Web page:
MONTREAL - As Corey Fleischer's boxy white truck dipped through muddy ruts just off a Montreal highway, the 34-year-old Canadian issued a warning:
"It's going to get real sticky, it's going to get real dirty," he said, pulling his truck to a stop next to a fence. "This is basically what most of my removals are like. They're in areas that are very hard to reach."
He slid his door open, and made for a hole in the fence, pulling his hose behind him. Through the fence, and down a wooded slope, he emerged at an overpass, just feet from train tracks that feed commuters into the heart of his city.
Dressed in black pants, with a black vest and black shades, Fleischer surveyed a wall plastered with graffiti that covers so much of Montreal. Over the layers and layers of tags and bubble letters, he set to work on his real target: a neon yellow swastika and a racial epithet.
He applied a cocktail of paint removal chemicals, then aimed his power washing spray gun and blasted away the markings.
"Now no one's able to see it from the highway anymore and the hate crime's gone."
This is Fleischer's mission. As owner of Provincial Power Washing, he removes regular graffiti for a fee. But hate speech, he removes for free.
He often finds the markings on his own.
"When I'm traveling on a street like this, I'm always scanning. I'm scanning left, I'm scanning right. I'm seeing what's on the walls," he told CBS News on a recent tour of the city. "And that's how I find a lot of my graffiti."
Some of the markings are reported to him by community members tired of seeing homophobic slurs, racial epithets or anti-Semitic symbols in their neighborhoods. Sometimes he'll come across a swastika, still visible even after someone else has attempted to paint over it or cross it out.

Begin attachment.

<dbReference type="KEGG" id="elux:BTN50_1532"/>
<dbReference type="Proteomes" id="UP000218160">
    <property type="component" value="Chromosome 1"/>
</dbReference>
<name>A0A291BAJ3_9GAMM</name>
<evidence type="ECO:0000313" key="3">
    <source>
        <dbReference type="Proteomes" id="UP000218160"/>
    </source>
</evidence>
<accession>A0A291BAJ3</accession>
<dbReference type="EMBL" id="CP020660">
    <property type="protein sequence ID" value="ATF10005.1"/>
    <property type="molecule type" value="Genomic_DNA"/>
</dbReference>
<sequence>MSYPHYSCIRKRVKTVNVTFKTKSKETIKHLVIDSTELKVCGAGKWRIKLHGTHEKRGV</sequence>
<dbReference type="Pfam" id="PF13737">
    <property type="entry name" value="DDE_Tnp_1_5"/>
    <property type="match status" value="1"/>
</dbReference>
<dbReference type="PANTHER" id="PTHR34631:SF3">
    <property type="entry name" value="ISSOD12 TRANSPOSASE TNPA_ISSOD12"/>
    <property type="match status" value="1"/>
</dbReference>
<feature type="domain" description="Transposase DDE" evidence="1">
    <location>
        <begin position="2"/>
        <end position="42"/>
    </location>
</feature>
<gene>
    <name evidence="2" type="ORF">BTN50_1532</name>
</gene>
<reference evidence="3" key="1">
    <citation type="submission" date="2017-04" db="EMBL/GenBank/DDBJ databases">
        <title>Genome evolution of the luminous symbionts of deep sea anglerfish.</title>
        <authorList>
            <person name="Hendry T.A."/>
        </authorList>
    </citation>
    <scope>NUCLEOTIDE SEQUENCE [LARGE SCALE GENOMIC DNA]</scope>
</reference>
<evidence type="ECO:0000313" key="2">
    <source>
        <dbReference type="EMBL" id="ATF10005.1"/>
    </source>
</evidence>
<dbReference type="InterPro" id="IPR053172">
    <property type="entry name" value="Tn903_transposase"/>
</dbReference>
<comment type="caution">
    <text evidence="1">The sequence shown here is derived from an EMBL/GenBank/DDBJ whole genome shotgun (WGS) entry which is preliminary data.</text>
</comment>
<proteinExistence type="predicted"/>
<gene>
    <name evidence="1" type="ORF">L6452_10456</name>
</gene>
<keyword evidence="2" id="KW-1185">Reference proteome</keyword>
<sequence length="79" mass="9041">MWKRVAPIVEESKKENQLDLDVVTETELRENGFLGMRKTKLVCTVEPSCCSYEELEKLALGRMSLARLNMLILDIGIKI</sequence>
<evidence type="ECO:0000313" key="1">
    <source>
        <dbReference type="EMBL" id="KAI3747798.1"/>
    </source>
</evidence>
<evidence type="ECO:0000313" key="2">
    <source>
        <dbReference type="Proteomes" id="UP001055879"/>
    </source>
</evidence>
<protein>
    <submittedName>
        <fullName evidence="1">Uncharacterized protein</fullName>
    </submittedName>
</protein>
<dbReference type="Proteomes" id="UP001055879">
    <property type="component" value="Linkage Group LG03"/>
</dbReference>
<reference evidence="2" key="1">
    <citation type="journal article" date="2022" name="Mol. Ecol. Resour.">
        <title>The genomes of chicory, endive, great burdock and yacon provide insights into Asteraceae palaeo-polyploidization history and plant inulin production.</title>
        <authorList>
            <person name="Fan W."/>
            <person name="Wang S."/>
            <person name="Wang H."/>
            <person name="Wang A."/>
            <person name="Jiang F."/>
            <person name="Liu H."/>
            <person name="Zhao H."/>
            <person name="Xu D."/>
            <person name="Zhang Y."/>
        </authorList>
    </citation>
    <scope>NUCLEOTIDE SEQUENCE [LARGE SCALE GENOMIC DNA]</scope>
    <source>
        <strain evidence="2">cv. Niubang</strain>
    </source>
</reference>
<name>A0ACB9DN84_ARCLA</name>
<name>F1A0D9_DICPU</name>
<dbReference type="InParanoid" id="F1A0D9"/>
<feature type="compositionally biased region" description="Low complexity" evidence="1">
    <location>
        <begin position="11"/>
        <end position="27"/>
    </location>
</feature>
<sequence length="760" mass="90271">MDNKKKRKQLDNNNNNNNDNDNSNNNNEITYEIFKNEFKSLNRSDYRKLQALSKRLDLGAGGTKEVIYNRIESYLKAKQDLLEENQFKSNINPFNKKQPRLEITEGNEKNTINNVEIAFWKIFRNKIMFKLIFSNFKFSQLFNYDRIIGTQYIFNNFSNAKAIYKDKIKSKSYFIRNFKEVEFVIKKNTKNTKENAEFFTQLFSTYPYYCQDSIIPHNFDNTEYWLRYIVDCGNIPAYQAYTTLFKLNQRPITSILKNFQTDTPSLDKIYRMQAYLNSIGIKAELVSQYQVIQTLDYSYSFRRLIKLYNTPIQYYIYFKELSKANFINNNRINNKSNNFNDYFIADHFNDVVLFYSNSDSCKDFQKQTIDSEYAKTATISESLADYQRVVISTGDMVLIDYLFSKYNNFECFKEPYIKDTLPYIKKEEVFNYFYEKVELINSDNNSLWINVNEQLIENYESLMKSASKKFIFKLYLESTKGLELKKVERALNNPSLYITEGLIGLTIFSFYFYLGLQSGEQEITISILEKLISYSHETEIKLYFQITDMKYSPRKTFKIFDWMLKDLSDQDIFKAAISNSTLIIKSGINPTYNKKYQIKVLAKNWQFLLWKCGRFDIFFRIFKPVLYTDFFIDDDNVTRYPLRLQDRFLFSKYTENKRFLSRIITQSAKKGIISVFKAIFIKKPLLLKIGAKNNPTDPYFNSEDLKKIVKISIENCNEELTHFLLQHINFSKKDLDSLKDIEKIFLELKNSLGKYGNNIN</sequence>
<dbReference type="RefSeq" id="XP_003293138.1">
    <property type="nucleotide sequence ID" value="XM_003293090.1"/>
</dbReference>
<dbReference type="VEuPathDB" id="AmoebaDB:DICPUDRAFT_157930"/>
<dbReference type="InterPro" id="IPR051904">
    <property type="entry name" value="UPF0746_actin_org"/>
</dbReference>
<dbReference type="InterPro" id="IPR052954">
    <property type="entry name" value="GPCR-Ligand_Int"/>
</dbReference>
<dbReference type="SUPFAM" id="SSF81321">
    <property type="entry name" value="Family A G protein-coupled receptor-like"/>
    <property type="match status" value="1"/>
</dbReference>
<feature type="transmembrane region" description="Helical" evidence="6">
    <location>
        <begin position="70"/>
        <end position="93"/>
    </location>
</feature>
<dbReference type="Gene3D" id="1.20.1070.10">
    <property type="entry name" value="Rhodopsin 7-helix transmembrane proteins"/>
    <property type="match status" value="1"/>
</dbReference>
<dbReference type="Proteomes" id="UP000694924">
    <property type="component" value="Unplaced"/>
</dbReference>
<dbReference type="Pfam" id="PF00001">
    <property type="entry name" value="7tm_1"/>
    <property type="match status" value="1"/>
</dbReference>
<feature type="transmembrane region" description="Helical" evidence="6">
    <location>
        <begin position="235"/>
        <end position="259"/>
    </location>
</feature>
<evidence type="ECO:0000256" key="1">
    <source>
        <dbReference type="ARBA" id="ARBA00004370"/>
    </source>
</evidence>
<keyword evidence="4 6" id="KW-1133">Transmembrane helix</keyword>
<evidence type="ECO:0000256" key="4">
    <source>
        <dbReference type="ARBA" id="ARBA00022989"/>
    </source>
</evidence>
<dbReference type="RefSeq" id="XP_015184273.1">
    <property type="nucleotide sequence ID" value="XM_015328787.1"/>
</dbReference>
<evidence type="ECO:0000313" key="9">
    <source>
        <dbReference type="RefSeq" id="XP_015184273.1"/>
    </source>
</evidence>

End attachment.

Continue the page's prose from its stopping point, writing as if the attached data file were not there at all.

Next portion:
"They don't have the means to remove it," he said, standing next to a swastika with a line painted through it. "I have the equipment. I have the experience. I have the know-how in order to remove all these markings and that's what I've been doing."
"I would say this is probably the 20th swastika I've removed in the past month and a half."
Fleischer is the rare mix of a Good Samaritan with the necessary means to combat hate speech graffiti, and the will.
"Other than the fact that I'm Jewish and that it affects me personally to see these anti-Semitic markings, the way that it makes people feel and the reaction that I see off of these people from me removing it, it's worth it all."
He's become something of a local hero.
"He's like the Lone Ranger of graffiti and an absolute superstar," said Harvey Levine, Quebec regional director of B'nai Brith Canada, a Jewish advocacy group that works with Fleischer to find and remove hate speech graffiti.
"It's his, as we say in French, his raison d'etre, his cause and his focus."
Fleischer is now raising money to build a network to combat hate speech graffiti across Canada.
"There's no real place where hate hides. Hate and hate crimes, they're everywhere," he said. "There's anti-Semitic hate. There's racially driven hate. There's homophobic hate. It exists in multiple forms. Graffiti just happens to be one of them.
"I'm not able to erase all hate crimes all over the place, but anything with paint, anything with spray paint, I'm able to remove."